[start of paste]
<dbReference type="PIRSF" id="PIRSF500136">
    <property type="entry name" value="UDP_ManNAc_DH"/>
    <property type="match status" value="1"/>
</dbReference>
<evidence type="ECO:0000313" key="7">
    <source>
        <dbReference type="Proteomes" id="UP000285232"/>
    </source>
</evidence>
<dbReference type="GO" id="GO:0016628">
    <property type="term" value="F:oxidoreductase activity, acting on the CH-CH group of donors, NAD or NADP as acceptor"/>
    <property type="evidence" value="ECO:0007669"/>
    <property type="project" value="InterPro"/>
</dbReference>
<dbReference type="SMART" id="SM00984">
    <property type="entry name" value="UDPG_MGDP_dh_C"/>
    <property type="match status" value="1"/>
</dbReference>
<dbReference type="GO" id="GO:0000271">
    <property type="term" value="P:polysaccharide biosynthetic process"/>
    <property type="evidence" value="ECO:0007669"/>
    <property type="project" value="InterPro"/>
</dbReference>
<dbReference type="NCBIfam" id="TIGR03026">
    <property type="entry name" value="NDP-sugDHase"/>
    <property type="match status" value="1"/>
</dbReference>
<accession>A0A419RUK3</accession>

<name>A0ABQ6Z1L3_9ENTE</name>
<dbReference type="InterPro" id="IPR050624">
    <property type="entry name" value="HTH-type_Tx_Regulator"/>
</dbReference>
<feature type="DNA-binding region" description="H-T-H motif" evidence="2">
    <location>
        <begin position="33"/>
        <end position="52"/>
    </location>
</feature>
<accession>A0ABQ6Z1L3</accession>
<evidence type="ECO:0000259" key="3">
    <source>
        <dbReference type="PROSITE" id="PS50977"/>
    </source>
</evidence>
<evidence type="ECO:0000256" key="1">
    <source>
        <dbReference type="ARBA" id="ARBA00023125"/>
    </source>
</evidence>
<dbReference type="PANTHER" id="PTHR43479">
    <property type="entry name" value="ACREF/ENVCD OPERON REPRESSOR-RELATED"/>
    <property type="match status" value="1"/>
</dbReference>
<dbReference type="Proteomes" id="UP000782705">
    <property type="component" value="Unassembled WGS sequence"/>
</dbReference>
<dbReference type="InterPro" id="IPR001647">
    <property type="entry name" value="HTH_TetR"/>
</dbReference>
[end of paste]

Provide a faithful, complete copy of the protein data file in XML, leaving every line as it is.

<dbReference type="PIRSF" id="PIRSF500136">
    <property type="entry name" value="UDP_ManNAc_DH"/>
    <property type="match status" value="1"/>
</dbReference>
<evidence type="ECO:0000313" key="7">
    <source>
        <dbReference type="Proteomes" id="UP000285232"/>
    </source>
</evidence>
<dbReference type="GO" id="GO:0016628">
    <property type="term" value="F:oxidoreductase activity, acting on the CH-CH group of donors, NAD or NADP as acceptor"/>
    <property type="evidence" value="ECO:0007669"/>
    <property type="project" value="InterPro"/>
</dbReference>
<dbReference type="SMART" id="SM00984">
    <property type="entry name" value="UDPG_MGDP_dh_C"/>
    <property type="match status" value="1"/>
</dbReference>
<dbReference type="GO" id="GO:0000271">
    <property type="term" value="P:polysaccharide biosynthetic process"/>
    <property type="evidence" value="ECO:0007669"/>
    <property type="project" value="InterPro"/>
</dbReference>
<dbReference type="NCBIfam" id="TIGR03026">
    <property type="entry name" value="NDP-sugDHase"/>
    <property type="match status" value="1"/>
</dbReference>
<accession>A0A419RUK3</accession>

<name>A0ABQ6Z1L3_9ENTE</name>
<dbReference type="InterPro" id="IPR050624">
    <property type="entry name" value="HTH-type_Tx_Regulator"/>
</dbReference>
<feature type="DNA-binding region" description="H-T-H motif" evidence="2">
    <location>
        <begin position="33"/>
        <end position="52"/>
    </location>
</feature>
<accession>A0ABQ6Z1L3</accession>
<evidence type="ECO:0000259" key="3">
    <source>
        <dbReference type="PROSITE" id="PS50977"/>
    </source>
</evidence>
<evidence type="ECO:0000256" key="1">
    <source>
        <dbReference type="ARBA" id="ARBA00023125"/>
    </source>
</evidence>
<dbReference type="PANTHER" id="PTHR43479">
    <property type="entry name" value="ACREF/ENVCD OPERON REPRESSOR-RELATED"/>
    <property type="match status" value="1"/>
</dbReference>
<dbReference type="Proteomes" id="UP000782705">
    <property type="component" value="Unassembled WGS sequence"/>
</dbReference>
<dbReference type="InterPro" id="IPR001647">
    <property type="entry name" value="HTH_TetR"/>
</dbReference>